• 4. TPP PROGRAM RETURN ON INVESTMENT Disease Teen Births Chlamydia Gonorrhea 10% case Average Estimated decrease Averted Cost Averted Cost 305 322.1 58.5 P&S Syphilis .60 HIV 7.8 TOTAL $3,040 $ 171 $ 206 $927,200 $ 55,079.10 $ 1,205.10 $ 572 $ 198,471 $ 343.20 $ 1,584,073.80 $2,567,901 ROI = 2.57
  • 5. Maps created in partnership with: Jay Kvam, MSPH, State Biostatistician - Nevada State Health Division Eric Ingbar/Sandra Atkinson, Gnomon, Inc. – Carson City, NV http://new.gnomon.net/ Target Zip Codes 89101 89102 89106 89109 89115 89119 89030 Represent 23% of all teen births
  • 6. Teen Birth Rates (2008) – Target Zip Codes 160 140 120 100 80 60 40 20 0 US Nevada 89030 89106 89101 89115 89102
  • 7. Teen Birth Rates – Target Zip Codes Source: Teenage birth rate by country, UNICEF. Retrieved from http://www.NationMaster.com/graph/peo_tee_bir_rat-people-teenage-birth-rate
  • 8. CORE PROGRAM - Sexual Health Education Youth at disproportionate risk for teen pregnancy – Youth in target zip codes – Youth in Juvenile Justice – Youth in Foster Care Evidence Based Curricula • Designed for inner-city males • Small Groups – 13-18 yrs old • Culturally competent for Latino/AA youth • HIV/STD/Pregnancy • Understanding Vulnerability • Condom Demonstration • Building Refusal Skills
  • 9. CORE PROGRAM • Goal: By 2015, Reduce teen pregnancy/ STD/HIV rates by 10% from 2008 baseline. Programmatic Objectives Free STD/HIV Testing INCREASE ABSTINENCE & REFUSAL SKILLS PROTECT SELF, PARTN ER, COMMU NITY REDUCE RISK! REDUCE SEXUAL PARTNERS INCREASE CONDOM USE
  • 10. SUSTAINABILITY EFFORTS 2) PREVENTION TAKES EVERYONE! SEXUAL HEALTH EDUCATION SCHOOLS LEGISLATION POP CULTURE MEDIA PARENTS COMMUNITY PEER-TOPEER
  • 11. PARENTS COMMUNITY • Parent Focus Groups • Sexual health training workshops • DFS Caseworkers/Foster Parents • Big Brother/Big Sister Mentors • Parents • Parent/Teen PEER-TO-PEER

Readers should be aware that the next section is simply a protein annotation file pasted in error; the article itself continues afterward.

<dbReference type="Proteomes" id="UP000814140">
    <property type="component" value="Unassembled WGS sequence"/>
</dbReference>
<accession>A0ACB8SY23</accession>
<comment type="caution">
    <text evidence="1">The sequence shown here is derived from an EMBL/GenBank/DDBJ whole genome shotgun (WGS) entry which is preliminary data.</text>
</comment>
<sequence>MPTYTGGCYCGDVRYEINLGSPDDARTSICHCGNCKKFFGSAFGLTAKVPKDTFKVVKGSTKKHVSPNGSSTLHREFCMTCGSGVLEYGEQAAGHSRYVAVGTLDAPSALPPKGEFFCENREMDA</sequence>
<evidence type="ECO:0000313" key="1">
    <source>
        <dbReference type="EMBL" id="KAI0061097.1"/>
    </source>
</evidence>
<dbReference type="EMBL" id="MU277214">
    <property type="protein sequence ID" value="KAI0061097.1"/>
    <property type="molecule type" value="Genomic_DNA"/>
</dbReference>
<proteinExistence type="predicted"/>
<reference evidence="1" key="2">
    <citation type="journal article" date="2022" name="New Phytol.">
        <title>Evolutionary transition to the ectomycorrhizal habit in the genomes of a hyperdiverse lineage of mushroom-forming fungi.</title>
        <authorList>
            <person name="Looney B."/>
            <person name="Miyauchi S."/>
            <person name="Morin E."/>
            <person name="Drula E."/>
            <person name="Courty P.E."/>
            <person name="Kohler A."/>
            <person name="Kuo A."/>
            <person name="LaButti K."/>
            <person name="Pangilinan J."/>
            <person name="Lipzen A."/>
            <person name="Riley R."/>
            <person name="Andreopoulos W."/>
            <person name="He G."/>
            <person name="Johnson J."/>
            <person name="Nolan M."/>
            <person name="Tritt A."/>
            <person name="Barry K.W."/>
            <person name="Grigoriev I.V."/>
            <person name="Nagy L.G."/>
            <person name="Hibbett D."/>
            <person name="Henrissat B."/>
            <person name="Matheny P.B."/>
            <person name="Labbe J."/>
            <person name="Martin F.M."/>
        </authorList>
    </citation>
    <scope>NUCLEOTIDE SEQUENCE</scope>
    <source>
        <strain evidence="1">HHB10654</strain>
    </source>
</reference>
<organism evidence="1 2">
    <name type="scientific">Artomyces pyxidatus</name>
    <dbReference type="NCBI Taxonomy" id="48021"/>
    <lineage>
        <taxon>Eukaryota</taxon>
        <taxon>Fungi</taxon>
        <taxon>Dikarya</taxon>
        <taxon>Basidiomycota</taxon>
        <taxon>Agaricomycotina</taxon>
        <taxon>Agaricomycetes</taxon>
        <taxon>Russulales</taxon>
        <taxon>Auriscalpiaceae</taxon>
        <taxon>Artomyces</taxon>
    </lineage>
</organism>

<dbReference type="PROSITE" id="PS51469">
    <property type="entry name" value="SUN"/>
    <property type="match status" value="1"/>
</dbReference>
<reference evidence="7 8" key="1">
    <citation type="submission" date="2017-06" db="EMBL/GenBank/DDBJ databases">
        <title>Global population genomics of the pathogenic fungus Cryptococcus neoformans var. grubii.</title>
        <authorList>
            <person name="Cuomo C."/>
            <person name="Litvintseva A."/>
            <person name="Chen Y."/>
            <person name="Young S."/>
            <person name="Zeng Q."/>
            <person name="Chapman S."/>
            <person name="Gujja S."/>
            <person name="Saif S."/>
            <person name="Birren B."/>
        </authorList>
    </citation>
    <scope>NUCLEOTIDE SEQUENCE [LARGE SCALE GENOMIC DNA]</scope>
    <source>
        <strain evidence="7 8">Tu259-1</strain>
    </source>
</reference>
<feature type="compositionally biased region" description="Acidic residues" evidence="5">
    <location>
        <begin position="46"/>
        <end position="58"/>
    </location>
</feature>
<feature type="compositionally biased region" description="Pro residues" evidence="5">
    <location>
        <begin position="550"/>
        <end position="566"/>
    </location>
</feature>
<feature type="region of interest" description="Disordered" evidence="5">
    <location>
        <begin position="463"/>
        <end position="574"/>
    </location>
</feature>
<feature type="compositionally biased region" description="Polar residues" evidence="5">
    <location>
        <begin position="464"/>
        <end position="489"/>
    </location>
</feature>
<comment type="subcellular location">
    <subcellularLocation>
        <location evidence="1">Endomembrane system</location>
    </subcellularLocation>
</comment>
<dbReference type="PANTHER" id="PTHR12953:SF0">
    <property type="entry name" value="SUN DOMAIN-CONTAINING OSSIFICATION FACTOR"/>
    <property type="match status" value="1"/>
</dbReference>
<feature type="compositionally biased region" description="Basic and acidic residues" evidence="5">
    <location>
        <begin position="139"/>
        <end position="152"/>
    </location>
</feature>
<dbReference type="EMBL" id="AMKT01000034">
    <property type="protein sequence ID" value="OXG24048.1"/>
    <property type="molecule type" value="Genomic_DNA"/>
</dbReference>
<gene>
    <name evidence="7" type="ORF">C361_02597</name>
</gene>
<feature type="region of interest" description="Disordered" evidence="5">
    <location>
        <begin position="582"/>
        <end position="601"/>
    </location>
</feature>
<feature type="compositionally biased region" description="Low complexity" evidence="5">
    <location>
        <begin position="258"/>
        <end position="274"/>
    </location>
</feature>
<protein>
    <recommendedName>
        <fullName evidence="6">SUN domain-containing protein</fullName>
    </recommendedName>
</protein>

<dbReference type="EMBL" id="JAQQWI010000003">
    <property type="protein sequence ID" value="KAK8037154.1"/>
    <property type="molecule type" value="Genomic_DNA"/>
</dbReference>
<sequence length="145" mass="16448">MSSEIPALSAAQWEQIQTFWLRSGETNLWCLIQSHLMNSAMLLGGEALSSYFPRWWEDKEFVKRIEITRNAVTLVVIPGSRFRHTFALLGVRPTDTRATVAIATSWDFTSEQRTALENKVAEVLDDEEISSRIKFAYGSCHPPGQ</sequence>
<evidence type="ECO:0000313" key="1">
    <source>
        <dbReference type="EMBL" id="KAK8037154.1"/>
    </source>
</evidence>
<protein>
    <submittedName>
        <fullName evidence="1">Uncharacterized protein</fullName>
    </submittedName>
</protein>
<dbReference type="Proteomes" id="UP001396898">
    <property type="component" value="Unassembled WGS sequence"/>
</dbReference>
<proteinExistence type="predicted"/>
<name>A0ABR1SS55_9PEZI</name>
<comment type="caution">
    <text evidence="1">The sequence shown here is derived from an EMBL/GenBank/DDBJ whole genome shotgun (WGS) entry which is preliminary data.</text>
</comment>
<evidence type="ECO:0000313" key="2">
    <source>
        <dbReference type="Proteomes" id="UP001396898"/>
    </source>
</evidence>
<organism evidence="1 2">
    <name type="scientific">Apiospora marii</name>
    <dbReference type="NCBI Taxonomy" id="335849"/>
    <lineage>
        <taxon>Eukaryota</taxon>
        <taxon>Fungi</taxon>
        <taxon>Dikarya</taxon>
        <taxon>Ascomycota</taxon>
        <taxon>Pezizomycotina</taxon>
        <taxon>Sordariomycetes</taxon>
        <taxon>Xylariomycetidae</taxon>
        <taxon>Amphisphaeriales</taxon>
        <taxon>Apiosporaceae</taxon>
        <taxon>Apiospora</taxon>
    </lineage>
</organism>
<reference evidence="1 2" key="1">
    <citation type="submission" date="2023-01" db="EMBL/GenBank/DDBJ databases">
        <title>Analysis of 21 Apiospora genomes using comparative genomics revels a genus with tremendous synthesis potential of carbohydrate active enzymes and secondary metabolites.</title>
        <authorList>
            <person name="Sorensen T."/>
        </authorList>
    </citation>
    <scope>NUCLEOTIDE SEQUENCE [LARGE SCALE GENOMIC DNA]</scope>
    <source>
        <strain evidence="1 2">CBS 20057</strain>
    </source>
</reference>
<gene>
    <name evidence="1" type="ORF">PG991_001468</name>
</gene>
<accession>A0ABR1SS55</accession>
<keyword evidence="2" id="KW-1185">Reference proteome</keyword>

• 12. POP CULTURE MEDIA Target Audience – Sexually Active Teens        Community Small Businesses Bus Shelters Digital Billboards Food Court – Boulevard Mall Online Text Blasts Radio
  • 13. LEGISLATION August 2011 – NCSL Conference Assemblywomen Dina Neal – State Summit on Teen Pregnancy Prevention October 2011 – Board of Health - Teen Pregnancy Prevention Resolution # 01-12 SCHOOLS  CCSD Representatives on Community Coalition & TPP Advisory Board  Parental Involvement
  • 14. HOW YOU CAN HELP • Be an advocate! • Integrate TPP into policy development • Help coordinate resources – NCSL – State-wide Coalition • Support TPP funding • Build community capacity • Business mentoring programs in high risk communities • Entrepreneurial opportunities for teens • More youth development programs
  • 15. REFERENCES Cost to Nevada Taxpayers over 112 million Dollars per year: • The National Campaign to Prevent Teen and Unplanned Pregnancy (2011). Counting It Up: Total Cost To Taxpayers Associated with Teen Childbearing, 2008. Retrieved at http://www.thenationalcampaign.org/costs/pdf/counting-it-up/table-total-costs.pdf • Schackman, et al. (2006). The Lifetime Cost of Current Human Immunodeficiency Virus Care in the United States. Medical Care; 44(11):990-997 accessed at http://www.rilin.state.ri.us/hiv/documents/lifetimecostofhiv.pdf • Chesson, H., Collins, D. and Koski, K. (2008). Formulas for Estimating the Costs Averted by Sexually Transmitted Infection (STI) Prevention Programs in the United States. Cost Effective Resource Allocation; 6:10 accessed at http://www.ncbi.nlm.nih.gov/pmc/articles/PMC2426671/?tool=pubmed • Kaiser Family Foundation (1997) Estimates of the Direct Medical Costs of all STDs by State - Nevada (Data adjusted to 2008 dollars using CPI Index). Accessed d at http://www.kff.org/womenshealth/1447-std_rep3.cfm • CDC – HIV Cost Effectiveness. Cost of HIV (2009) – Nevada .Accessed at http://www.cdc.gov/hiv/topics/preventionprograms/ce/index.htm Teen Pregnancy and Birth Rate Data • • USDHHS Office of Adolescent Health. Nevada Reproductive Health Facts – Teen Birth Rates accessed at http://www.hhs.gov/ash/oah/adolescent-health-topics/reproductive-health/states/nv.html Nevada State Health Department Office of Health Statistics and Surveillance (2011). Preliminary Report: Teen Pregnancy (1519 years) Counts and Rates, Clark County Residents, 2007-2008.